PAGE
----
Sleep during pregnancy

Physical discomfort, hormonal changes and reduced sleep quality are the relentless companions of pregnancy. If you're an expectant mother struggling with sleep disturbance, you're not alone.

A statistical study by the National Sleep Foundation in the US shows that 78% of American women during pregnancy have pronounced problems when it comes to getting a good night's sleep. Amber Merton of Plush Beds says pregnancy is a double-edged sword.

Body and mind are bubbling with joy and yet, the expectant mother has to struggle with sleep changes during pregnancy. Divided into three quarters or into three periods, the discomfort spans all third quarter.

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Rest and sleep techniques can counteract the discomfort part of the way, but that's not the whole story. Choosing the right pregnancy bed is just as important. This choice is difficult, and it requires a thorough understanding of the bed's qualities - the elevating bed in particular comes into play here.

Sleep changes during the first trimester

The first trimester of pregnancy runs from week 0 to week 12, or in other words, from the time the egg is fertilised until the baby has all the vital parts of its body in place.

In the first trimester of pregnancy, you are likely to wake up several times during the night; you need to go to the toilet more times than usual. In addition, you may have trouble sleeping because of emotional changes. You lie and wonder, and you feel tense because you may be worried about your baby's health.

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Sleep changes during the second trimester

The second trimester runs from week 12 to weeks 22 - 24 (in some cases weeks 26 - 28). Now the baby in the womb is really taking shape and the baby's organs are developing enough for it to live outside the womb.

For most pregnant women, the second trimester is the period in which the fewest sleep problems are experienced. Nightly visits to the toilet are reduced because the baby's position causes less pressure on the bladder. However, emotional problems and stress can still affect your ability to fall asleep and stay in a deep sleep.

Sleep changes during the third trimester

The third trimester runs from weeks 22 - 24 (26 - 28) until birth. It is during this trimester that the baby finishes maturing and gets ready for life outside the womb.

It is during this trimester that you will experience your most challenging sleep problems. The growing belly makes it more difficult for you to find a comfortable sleeping position, and nightly toilet visits increase to the same extent as the first trimester. Add to this the discomfort associated with leg cramps, sinus strain, sleep apnoea, restless leg syndrome, back pain and heartburn.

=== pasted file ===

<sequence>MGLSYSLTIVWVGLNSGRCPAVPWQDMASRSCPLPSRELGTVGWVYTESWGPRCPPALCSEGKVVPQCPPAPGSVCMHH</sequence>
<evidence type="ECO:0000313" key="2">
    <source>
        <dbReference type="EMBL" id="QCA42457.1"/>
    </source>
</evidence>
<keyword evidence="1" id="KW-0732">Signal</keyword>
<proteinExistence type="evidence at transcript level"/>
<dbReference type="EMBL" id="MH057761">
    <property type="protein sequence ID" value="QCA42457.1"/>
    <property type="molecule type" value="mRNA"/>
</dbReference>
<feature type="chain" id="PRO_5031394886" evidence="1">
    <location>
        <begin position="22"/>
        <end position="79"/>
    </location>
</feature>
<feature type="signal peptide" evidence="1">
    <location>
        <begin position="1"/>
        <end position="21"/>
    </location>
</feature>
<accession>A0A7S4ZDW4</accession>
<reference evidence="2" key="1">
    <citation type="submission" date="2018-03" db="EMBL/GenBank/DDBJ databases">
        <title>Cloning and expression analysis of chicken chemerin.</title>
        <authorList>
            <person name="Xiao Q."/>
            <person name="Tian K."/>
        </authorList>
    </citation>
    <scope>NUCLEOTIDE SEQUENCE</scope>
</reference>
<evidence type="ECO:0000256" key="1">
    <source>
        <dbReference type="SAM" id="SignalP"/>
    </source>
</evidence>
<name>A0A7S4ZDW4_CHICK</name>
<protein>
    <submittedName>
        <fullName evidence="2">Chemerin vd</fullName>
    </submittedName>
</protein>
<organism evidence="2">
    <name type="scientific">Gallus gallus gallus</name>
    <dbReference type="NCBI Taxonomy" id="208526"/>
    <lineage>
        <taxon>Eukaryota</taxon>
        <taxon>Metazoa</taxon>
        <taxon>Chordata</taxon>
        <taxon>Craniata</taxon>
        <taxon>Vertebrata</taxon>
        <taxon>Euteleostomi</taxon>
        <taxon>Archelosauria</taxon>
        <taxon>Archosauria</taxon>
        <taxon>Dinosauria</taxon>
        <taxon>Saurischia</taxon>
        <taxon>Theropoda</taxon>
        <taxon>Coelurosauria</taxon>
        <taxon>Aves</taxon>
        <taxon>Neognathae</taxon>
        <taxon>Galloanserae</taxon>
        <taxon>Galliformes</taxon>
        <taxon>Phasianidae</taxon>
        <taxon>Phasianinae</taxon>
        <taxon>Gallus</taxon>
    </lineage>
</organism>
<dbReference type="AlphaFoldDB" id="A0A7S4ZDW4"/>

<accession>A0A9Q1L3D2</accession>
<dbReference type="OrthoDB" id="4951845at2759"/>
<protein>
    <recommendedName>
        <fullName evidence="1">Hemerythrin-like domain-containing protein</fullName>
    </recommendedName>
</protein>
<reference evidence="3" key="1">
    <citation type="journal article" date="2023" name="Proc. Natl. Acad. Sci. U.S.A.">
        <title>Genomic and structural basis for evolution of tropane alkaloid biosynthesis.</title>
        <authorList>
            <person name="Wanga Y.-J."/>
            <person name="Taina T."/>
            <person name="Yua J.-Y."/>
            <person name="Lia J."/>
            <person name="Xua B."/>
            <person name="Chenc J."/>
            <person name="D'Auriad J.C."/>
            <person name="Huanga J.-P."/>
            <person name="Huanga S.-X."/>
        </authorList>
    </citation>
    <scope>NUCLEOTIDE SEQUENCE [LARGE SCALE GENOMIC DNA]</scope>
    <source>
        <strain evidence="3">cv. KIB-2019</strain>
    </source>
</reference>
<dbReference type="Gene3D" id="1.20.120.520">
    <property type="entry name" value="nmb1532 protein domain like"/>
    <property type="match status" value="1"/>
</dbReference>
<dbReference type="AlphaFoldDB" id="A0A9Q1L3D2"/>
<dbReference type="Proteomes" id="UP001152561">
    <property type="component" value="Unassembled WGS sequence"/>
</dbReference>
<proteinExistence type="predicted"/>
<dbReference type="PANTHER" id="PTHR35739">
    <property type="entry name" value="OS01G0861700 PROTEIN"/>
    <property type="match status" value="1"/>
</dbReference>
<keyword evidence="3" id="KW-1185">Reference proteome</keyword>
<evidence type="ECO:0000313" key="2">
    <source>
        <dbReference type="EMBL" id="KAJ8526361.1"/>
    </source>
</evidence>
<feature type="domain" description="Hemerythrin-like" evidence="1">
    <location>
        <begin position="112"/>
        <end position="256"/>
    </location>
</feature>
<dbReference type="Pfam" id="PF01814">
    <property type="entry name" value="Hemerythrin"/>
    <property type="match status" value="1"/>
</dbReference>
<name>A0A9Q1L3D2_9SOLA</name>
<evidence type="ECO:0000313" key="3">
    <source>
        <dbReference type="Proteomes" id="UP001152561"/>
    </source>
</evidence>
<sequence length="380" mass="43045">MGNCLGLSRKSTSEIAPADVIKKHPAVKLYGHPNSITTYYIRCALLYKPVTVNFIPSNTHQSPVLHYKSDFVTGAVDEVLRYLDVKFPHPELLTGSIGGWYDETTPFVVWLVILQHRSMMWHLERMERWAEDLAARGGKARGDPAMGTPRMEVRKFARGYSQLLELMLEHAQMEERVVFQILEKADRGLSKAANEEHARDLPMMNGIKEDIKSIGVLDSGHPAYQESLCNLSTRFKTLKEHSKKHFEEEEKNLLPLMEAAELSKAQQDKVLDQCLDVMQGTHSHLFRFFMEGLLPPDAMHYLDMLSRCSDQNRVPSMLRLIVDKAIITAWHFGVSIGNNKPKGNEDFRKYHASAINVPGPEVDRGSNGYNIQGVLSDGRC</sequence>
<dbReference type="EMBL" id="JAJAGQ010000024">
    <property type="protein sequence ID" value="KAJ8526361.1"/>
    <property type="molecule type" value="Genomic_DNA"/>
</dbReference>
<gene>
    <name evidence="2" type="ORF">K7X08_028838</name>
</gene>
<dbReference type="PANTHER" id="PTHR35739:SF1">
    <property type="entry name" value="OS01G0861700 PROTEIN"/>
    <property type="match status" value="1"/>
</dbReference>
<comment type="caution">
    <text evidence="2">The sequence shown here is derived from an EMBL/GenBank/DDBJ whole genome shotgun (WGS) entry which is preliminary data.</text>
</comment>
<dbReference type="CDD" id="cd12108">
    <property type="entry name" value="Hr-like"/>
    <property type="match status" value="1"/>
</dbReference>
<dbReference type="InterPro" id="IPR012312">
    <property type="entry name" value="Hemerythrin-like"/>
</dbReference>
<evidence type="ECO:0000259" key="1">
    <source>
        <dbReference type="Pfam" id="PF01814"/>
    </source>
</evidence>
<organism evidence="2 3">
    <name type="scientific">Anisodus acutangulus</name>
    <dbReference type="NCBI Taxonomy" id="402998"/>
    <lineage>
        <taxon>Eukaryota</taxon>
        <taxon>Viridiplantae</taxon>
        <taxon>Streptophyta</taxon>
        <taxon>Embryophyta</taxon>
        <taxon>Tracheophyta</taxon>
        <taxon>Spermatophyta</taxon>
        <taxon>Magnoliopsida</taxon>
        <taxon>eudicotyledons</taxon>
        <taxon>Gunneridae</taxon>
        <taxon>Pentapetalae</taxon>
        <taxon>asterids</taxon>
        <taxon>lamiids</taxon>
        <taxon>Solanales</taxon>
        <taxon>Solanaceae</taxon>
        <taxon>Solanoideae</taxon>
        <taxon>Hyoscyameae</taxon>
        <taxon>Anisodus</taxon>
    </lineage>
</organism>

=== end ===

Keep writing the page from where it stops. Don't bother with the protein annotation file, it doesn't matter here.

How do you sleep?

Despite the many problems, it is possible to improve your sleep quality.

It is an advantage to lie on the side. Choose to lie on your left side as this will increase the amount of nutrients and blood transported via your placenta to the baby. Sleeping on your side can also counteract heartburn. Avoid sleeping on your back unless your doctor tells you otherwise. It is obviously not comfortable to sleep on your stomach.

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Place a pillow between your legs. Many pregnant women find it comfortable to sleep with a pillow between their legs during the last stages of pregnancy.

Pregnancy Pillow

Consider a body or pregnancy pillow. It provides good support for your body and helps many pregnant women find a more comfortable sleeping position. These types of pillows help take pressure off your lower back.

Pay attention to the diet. Eat foods and drinks that can help promote sleep. A warm glass of milk can also help you relax.

Finally, try relaxation techniques. If your mind is preoccupied with myriad thoughts about your upcoming birth, it's a good idea to consider relaxation techniques; this could involve writing in a sleep book, doing yoga, doing deep breathing or enjoying a pregnancy massage.

Rest in bed

Rest may be considered on the recommendation of your obstetrician, midwife or doctor, and it can take place in a good elevation bed or similar. If your doctor has prescribed rest for the benefit of you and your baby, she will usually instruct you on what positions to rest in.

She will tell you about the level of bed support required depending on your condition. If you are forced into a continuous bed rest, you cannot leave the bed and you need care.

Doctors often prescribe bed rest to reduce pregnancy complications, including placenta previa, pregnancy-induced hypertension, intrauterine growth retardation or chronic health problems. These restrictions on your activities affect your ability to work, to care for yourself, your family and follow your usual routines.

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But with the right bed, it's very beneficial for baby's development and prevents pregnancy complications.

This applies to all pregnant women, not just those who are expected to give birth with complications.